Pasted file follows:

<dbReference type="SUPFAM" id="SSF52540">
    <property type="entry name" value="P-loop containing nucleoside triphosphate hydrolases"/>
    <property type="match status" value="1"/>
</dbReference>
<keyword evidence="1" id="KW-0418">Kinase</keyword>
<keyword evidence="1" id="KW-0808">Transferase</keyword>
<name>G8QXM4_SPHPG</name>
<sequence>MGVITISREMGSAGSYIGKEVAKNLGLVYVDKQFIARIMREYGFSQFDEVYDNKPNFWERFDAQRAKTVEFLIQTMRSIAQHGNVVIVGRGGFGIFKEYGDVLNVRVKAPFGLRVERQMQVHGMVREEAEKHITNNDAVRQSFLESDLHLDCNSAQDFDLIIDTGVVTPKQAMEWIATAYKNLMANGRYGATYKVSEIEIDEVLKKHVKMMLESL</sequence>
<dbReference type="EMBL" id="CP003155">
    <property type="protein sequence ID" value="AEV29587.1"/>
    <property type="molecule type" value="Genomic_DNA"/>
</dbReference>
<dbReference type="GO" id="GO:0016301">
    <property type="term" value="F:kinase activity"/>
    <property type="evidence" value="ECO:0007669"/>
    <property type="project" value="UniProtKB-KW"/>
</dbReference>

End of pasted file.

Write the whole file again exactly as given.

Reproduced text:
<dbReference type="SUPFAM" id="SSF52540">
    <property type="entry name" value="P-loop containing nucleoside triphosphate hydrolases"/>
    <property type="match status" value="1"/>
</dbReference>
<keyword evidence="1" id="KW-0418">Kinase</keyword>
<keyword evidence="1" id="KW-0808">Transferase</keyword>
<name>G8QXM4_SPHPG</name>
<sequence>MGVITISREMGSAGSYIGKEVAKNLGLVYVDKQFIARIMREYGFSQFDEVYDNKPNFWERFDAQRAKTVEFLIQTMRSIAQHGNVVIVGRGGFGIFKEYGDVLNVRVKAPFGLRVERQMQVHGMVREEAEKHITNNDAVRQSFLESDLHLDCNSAQDFDLIIDTGVVTPKQAMEWIATAYKNLMANGRYGATYKVSEIEIDEVLKKHVKMMLESL</sequence>
<dbReference type="EMBL" id="CP003155">
    <property type="protein sequence ID" value="AEV29587.1"/>
    <property type="molecule type" value="Genomic_DNA"/>
</dbReference>
<dbReference type="GO" id="GO:0016301">
    <property type="term" value="F:kinase activity"/>
    <property type="evidence" value="ECO:0007669"/>
    <property type="project" value="UniProtKB-KW"/>
</dbReference>